Commodus, March or April 177 - 31 December 192 A.D., Amphipolis, Macedonia

|Amphipolis|, |Commodus,| |March| |or| |April| |177| |-| |31| |December| |192| |A.D.,| |Amphipolis,| |Macedonia|, |AE| |24|
Amphipolis was on the Via Egnatia, the principal Roman road crossing the southern Balkans. In 50, the apostle Paul visited Amphipolis on his way to Thessaloniki. Many Christian churches were built indicating prosperity, but the region grew increasingly dangerous. In the 6th century, the population had declined considerably and the old perimeter was no longer defensible against Slavic invasions. The lower city was plundered for materials to fortify the Acropolis. In the 7th century, a new wall was built, right through the bath and basilica, dividing the Acropolis. The remaining artisans moved to houses and workshops built in the unused cisterns of the upper city. In the 8th century, the last inhabitants probably abandoned the city and moved to nearby Chrysopolis (formerly Eion, once the port of Amphipolis).
RP83483. Bronze AE 24, RPC online IV 7653 (5 spec.), SNG Cop 109, SNG Evelpidis 1186, Varbanov III 3244 (R4) var. (obv. leg.), BMC Macedonia p. 57, 116 var. (same), aVF, well centered, bumps, areas of light corrosion, flan flaw (pit) obverse center, weight 8.624 g, maximum diameter 24.2 mm, die axis 180o, Amphipolis mint, c. 188 - 190 A.D.; obverse AVTOK M AVP KOMM ANTΩNEINON, laureate head right; reverse AMΦIΠOΛEITWN, Tyche seated left on high-backed throne, wearing crown of city walls, right leg drawn back, patera in extended right hand, left elbow on back of throne; $70.00 SALE |PRICE| $63.00




  



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OBVERSE| LEGENDS|

COMMANTAVGPBRIT
COMMANTFELAVGPBRIT
COMMODOCAESAVGFILGERM
COMMODOCAESAVGFILGERMSARM
COMMODVSCAESAVGFILGERM
DIVOCOMMODO
IMPCAESLAVRELCOMMODVSAVGGERMSARM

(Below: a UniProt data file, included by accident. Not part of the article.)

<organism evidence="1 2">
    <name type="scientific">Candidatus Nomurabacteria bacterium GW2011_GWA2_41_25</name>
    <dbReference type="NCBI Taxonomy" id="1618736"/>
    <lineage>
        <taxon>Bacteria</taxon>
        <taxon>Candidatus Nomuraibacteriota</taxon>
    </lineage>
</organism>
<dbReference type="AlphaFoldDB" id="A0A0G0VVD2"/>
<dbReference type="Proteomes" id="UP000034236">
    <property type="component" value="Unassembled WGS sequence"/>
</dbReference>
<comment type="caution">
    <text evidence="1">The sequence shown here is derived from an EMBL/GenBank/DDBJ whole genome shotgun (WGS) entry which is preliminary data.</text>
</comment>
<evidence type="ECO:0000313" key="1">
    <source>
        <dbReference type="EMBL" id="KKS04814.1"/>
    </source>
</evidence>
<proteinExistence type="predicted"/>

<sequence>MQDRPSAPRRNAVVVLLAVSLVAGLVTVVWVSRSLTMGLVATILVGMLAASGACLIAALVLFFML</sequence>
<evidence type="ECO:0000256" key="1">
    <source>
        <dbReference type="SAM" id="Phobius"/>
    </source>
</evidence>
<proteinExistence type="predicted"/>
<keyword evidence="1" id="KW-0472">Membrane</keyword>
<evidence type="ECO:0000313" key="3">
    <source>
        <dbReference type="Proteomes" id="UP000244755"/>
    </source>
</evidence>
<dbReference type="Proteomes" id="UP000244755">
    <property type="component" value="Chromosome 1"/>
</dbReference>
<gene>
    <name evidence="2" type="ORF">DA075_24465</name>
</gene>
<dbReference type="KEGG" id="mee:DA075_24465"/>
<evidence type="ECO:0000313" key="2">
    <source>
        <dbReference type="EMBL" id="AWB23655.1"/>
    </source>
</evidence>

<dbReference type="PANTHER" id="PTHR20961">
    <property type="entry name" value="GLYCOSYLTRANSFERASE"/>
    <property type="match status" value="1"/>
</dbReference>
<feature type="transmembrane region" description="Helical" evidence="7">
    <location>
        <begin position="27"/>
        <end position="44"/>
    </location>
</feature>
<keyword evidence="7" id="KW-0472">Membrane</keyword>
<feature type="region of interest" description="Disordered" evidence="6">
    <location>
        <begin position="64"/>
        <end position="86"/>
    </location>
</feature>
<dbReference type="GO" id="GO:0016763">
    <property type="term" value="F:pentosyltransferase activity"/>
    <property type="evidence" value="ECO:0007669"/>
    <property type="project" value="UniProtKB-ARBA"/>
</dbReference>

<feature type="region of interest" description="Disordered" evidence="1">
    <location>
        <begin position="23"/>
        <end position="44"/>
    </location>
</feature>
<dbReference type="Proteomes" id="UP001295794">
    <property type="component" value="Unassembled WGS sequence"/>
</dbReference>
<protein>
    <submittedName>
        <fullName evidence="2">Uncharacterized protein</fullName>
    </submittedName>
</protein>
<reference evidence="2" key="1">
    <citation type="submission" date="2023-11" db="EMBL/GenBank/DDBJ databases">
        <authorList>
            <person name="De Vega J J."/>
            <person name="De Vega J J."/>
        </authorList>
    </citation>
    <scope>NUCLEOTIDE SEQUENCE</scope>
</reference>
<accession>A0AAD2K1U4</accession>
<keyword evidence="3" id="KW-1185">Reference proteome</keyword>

IMPCAESLAVRELCOMMODVSGERMSARM
IMPLAVRELCOMMAVGGERMSARM
IMPLAVRELCOMMODVSAVGGERMSARM
LAELAVRCOMAVGPF
LAELAVRELCOMMAVGPFEL
LAVRECOMMODVSAVG
LAVRELCOMMODVSAVG
LAVRELCOMMODVSAVGGERMSARM
LAVRELCOMMODVSAVGTRPIII
LAVRELCOMMODVSAVGTRPIIII
LCOMMODVSAVG
MANTONINVSCOMMODVSAVG
MAVRELANCOMMAVGPFEL
MCOMMANTAVGPBRIT
MCOMMANTAVGPBRITFEL
MCOMMANTPFELAVGBRIT
MCOMMANTPFELAVGBRITPP
MCOMMANTOAVGPIVSFEL
MCOMMANTAVGBRIT
MCOMMANTONAVGPIVSBRIT
MCOMMANTONVSPIVSBRIT
MCOMMODANTPFELIXAVGBRITPP
MCOMMODVSANTONAVGPIVS
MCOMMODVSANTONINVSAVG
MCOMMODVSANTONINVSAVGPIVS
MCOMMODVSANTPFELIXAVGBRIT


REFERENCES|

Banti, A. & L. Simonetti. Corpus Nummorum Romanorum. (Florence, 1972-1979).
Calic, E. The Roman Avrei, Vol. I: From the Republic to Pertinax, 196 BC - 193 AD. (Barcelona, 2003).
Cayn, J. Los Sestercios del Imperio Romano, Vol. III: De Marco Aurelio a Caracalla (Del 161 d.C. al 217 d.C.). (Madrid, 1984).
Cohen, H. Description historique des monnaies frappes sous l'Empire Romain, Vol. 3: Marcus Aurelius to Clodius Albinus. (Paris, 1883).
Mattingly, H. & E. Sydenham. The Roman Imperial Coinage, Vol. III: Antoninus Pius to Commodus. (London, 1930).
Mattingly, H. & R. Carson. Coins of the Roman Empire in the British Museum, Vol. 4: Antoninus Pius to Commodus. (London, 1940).
Mouchmov, N. Le Tresor Numismatique De Reka-Devnia (Marcianopolis). (Sofia, 1934).
Online Coins of the Roman Empire (OCRE) http://numismatics.org/ocre/
Robinson, A. Roman Imperial Coins in the Hunter Coin Cabinet. II. Trajan to Commodus (London, 1971).
Szaivert, W. Die Mnzprgung der Kaiser Marcus Aurelius, Lucius Verus un Commodus (161-192). (Wien, 1984).
Seaby, H. & R. Loosley. Roman Silver Coins, Vol. II: Tiberius to Commodus. (London, 1979).
Sear, D. Roman Coins and Their Values, Vol. II: The Accession of Nerva to the Overthrow of the Severan Dynasty AD 96 - AD 235. (London, 2002).
Toynbee, J. Roman medallions. ANSNS 5. (New York, 1944).
Vagi, D. Coinage and History of the Roman Empire. (Sidney, 1999).